stopped smoking tobacco, smoking materials are still the No. 1 cause of home fires. Have large, deep ashtrays for smokers
to use. Empty ashtrays in a safe place such as a metal can. Always check upholstered furniture for dropped cigarettes before
leaving home or going to bed. Make it a rule never to smoke while in bed, when drowsy or when taking medication that makes
- Space heaters need space. To be warm and safe, give all
space heaters at least 36 inches of clear air on all sides.
- Wear tight-fitting sleeves when cooking. Loose sleeves,
flowing robes or frilly aprons might touch the burner and catch fire.
- Stay in the kitchen when frying foods. If you have to leave
the kitchen, set the timer or carry a potholder with you as a reminder to turn the burner off.
- Check electrical appliances. Check the plugs and cords
of all electrical appliances for wear. Replace worn appliances.
- Use smoke detectors. Most fatal fires at home happen while
people sleep. Properly maintained smoke detectors, though, are always on the alert. Make sure you have a smoke detector near
every sleeping area and on every level of your home. Test your smoke detector according to the manufacturer’s directions.
- Know how to escape to safety. Recognize the sound of the
smoke detector or other fire alarm. Fire grows with amazing speed, so get outside right away whenever the detector or alarm
sounds. Know two ways out of every room, just in case smoke or flames block one way out. Remember, more breathable air will
be near the ground, under the smoke. Crawl on your hands and knees or stoop low under smoke.
- Don’t leave a fireplace or wood stove fire unattended. Keep the
glass doors or fire screen closed to keep logs in place and to prevent sparks from flying out.
- Make sure you use seasoned wood, and don’t burn treated lumber.
When treated lumber is burned, the chemicals in it can create vapors that aren’t good for your health. Take care if
you use wood-wax fireplace logs, especially in metal fireplaces. These logs burn much hotter than normal wood because of the
wax, and can warp your chimney system. Follow package directions and use only one log at a time.
- When you clean the fireplace, put ashes in a metal container with a
lid. Embers can burn for weeks and have been known to cause fires when placed in a garbage can with other trash. Have your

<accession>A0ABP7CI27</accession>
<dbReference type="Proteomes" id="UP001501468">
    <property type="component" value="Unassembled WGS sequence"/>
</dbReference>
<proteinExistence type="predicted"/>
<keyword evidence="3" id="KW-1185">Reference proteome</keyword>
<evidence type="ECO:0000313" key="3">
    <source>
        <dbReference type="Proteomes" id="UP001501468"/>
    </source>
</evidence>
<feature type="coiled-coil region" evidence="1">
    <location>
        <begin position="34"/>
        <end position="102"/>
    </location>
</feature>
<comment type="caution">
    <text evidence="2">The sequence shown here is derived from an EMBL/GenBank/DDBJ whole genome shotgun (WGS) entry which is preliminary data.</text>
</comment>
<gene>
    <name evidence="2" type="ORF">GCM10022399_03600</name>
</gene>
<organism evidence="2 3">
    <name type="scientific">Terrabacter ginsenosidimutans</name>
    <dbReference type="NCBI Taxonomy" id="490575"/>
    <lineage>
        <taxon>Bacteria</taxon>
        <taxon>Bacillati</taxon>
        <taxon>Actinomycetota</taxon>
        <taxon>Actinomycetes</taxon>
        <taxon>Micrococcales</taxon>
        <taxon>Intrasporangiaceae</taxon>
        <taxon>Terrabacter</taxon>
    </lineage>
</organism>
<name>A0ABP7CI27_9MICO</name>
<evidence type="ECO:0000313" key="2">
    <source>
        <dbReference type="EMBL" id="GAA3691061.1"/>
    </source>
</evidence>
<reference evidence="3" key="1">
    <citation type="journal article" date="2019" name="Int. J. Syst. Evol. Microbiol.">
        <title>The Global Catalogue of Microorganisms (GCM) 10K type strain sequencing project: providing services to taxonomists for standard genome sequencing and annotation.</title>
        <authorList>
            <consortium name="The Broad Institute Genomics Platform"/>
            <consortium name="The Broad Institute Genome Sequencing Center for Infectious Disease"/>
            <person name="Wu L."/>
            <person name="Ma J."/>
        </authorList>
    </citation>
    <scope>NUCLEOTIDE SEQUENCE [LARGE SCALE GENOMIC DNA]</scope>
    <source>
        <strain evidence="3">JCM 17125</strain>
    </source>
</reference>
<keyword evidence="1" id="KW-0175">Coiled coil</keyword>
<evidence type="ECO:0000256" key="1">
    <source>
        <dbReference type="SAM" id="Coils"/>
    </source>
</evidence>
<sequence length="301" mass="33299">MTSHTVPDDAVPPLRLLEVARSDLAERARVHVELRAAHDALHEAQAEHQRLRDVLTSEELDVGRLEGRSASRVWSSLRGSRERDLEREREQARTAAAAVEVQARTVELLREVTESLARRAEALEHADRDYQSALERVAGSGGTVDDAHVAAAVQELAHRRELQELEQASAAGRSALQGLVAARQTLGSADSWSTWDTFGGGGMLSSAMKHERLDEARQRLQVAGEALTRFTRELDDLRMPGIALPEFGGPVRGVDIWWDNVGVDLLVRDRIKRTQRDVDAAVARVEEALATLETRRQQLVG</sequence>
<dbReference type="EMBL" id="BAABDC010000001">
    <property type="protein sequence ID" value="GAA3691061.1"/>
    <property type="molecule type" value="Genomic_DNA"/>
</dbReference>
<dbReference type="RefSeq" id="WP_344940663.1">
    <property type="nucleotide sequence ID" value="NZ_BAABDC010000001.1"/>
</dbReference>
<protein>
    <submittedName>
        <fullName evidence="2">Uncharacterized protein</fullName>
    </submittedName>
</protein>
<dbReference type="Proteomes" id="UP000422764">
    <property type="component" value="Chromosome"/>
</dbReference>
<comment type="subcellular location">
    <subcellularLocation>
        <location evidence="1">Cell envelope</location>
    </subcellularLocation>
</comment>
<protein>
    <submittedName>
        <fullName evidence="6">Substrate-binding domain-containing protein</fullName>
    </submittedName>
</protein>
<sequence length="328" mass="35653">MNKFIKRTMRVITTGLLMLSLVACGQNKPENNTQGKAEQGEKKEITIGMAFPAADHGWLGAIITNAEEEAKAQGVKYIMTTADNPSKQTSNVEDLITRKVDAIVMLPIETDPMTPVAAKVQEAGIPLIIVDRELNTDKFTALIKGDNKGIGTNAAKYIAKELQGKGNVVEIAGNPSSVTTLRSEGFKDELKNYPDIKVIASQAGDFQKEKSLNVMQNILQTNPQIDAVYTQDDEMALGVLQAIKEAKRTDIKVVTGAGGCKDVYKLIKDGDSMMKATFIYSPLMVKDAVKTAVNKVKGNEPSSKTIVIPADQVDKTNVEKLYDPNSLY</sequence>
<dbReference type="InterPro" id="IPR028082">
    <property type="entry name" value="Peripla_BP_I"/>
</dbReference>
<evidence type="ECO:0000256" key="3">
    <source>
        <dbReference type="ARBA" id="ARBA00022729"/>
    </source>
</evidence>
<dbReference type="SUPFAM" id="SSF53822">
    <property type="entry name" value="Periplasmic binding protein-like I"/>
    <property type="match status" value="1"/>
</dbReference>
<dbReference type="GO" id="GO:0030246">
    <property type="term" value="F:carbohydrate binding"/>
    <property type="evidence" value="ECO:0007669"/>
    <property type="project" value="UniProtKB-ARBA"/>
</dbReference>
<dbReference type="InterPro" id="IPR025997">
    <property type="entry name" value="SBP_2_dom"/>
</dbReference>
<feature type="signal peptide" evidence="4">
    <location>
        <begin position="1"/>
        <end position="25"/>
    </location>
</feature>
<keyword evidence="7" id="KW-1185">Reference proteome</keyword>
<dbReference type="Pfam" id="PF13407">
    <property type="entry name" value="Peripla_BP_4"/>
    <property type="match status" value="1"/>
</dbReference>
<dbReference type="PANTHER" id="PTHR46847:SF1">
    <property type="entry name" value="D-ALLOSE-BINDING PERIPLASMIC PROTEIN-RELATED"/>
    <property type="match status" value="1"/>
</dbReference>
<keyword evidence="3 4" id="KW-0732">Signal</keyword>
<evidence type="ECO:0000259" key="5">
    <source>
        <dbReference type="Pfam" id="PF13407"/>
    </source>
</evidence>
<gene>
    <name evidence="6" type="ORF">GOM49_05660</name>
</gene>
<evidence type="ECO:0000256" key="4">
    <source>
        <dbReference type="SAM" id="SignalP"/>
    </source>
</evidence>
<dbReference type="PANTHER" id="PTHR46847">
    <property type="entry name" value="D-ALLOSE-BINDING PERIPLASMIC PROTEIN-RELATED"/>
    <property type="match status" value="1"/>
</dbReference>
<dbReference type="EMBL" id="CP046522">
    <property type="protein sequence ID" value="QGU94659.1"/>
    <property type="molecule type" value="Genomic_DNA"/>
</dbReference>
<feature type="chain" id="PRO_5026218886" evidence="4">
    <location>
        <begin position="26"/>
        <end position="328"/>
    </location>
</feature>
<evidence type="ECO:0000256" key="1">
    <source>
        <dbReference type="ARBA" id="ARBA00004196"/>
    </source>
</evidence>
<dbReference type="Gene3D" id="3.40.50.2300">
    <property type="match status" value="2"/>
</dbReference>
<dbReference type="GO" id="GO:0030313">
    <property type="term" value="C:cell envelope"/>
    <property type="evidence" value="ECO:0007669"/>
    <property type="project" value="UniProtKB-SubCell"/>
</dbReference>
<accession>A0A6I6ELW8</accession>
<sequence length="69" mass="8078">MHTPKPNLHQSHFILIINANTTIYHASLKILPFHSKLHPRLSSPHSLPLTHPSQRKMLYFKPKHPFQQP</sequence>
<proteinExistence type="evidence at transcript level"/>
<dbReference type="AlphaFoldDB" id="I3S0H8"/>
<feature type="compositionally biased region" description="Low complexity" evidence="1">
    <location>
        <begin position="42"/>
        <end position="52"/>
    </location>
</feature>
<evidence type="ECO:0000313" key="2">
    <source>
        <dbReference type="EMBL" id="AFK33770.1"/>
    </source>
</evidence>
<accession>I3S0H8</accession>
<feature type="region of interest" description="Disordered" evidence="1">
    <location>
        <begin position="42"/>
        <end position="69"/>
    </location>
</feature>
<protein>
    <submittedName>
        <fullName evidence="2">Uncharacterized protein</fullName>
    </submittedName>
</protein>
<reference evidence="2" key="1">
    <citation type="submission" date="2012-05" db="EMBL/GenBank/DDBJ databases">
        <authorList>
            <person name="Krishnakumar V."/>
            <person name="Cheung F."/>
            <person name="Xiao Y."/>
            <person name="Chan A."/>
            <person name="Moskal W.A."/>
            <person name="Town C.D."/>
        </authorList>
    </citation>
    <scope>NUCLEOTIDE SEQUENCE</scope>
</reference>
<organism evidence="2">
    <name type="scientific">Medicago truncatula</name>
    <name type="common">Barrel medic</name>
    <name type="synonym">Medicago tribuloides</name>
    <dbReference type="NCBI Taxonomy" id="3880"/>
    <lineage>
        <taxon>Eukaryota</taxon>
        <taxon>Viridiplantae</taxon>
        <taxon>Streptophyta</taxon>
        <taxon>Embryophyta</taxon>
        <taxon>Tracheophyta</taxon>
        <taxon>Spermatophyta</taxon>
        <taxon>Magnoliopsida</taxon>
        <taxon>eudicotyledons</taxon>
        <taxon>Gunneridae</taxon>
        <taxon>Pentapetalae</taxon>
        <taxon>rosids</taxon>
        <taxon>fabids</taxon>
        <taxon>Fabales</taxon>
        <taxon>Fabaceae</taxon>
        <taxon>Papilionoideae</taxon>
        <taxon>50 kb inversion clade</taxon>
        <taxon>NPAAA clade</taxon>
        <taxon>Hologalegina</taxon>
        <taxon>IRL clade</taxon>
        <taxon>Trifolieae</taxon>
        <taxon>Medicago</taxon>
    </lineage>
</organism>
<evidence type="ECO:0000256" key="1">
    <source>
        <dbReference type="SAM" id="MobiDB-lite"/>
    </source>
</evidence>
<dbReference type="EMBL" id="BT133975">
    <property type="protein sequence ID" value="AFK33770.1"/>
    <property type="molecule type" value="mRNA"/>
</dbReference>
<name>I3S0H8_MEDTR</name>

chimney and fireplace checked every fall or winter before you use it.
|Mitigation (Risk Management Activities) |
||The Hazard Mitigation Grant Program (HMGP) provides grants to States and local governments to implement long-term hazard mitigation measures after a major disaster
declaration. The purpose of the program is to reduce the loss of life and property due to natural disasters and to enable
mitigation measures to be implemented during the immediate recovery from a disaster.|
Terrorism is defined in the Code of Federal Regulations as "the unlawful use of force and violence against persons or property
to intimidate or coerce a government, the civilian population, or any segment thereof, in furtherance of political or social
objectives." When terrorism strikes, communities may receive assistance from State and Federal agencies operating within the
existing Integrated Emergency Management System. FEMA is the lead Federal agency for supporting State and local response to
the consequences of terrorist attacks.
FEMA's role in managing terrorism includes both antiterrorism and counterterrorism
activities. Antiterrorism refers to defensive measures used to reduce the vulnerability of people and property to terrorist
acts, while counterterrorism includes offensive measures taken to prevent, deter, and respond to terrorism. Within the emergency
management arena, antiterrorism is a hazard mitigation activity and counterterrorism falls within the scope of preparedness,
response and recovery.
Terrorism is often categorized as "domestic" or "international." This
distinction refers not to where the terrorist act takes place but rather to the origin of the individuals or groups responsible
for it. For example, the 1995 bombing of the Murrah Federal Building in Oklahoma City was an act of domestic terrorism, but
the attacks of September 2001 were international in nature. For the purposes of consequence management, the origin of the
perpetrator(s) is of less importance than the impacts of the attack on life and property; thus, the distinction between domestic
and international terrorism is less relevant for the purposes of mitigation, preparedness, response, and recovery than understanding
the capabilities of terrorist groups and how to respond to the impacts they can generate.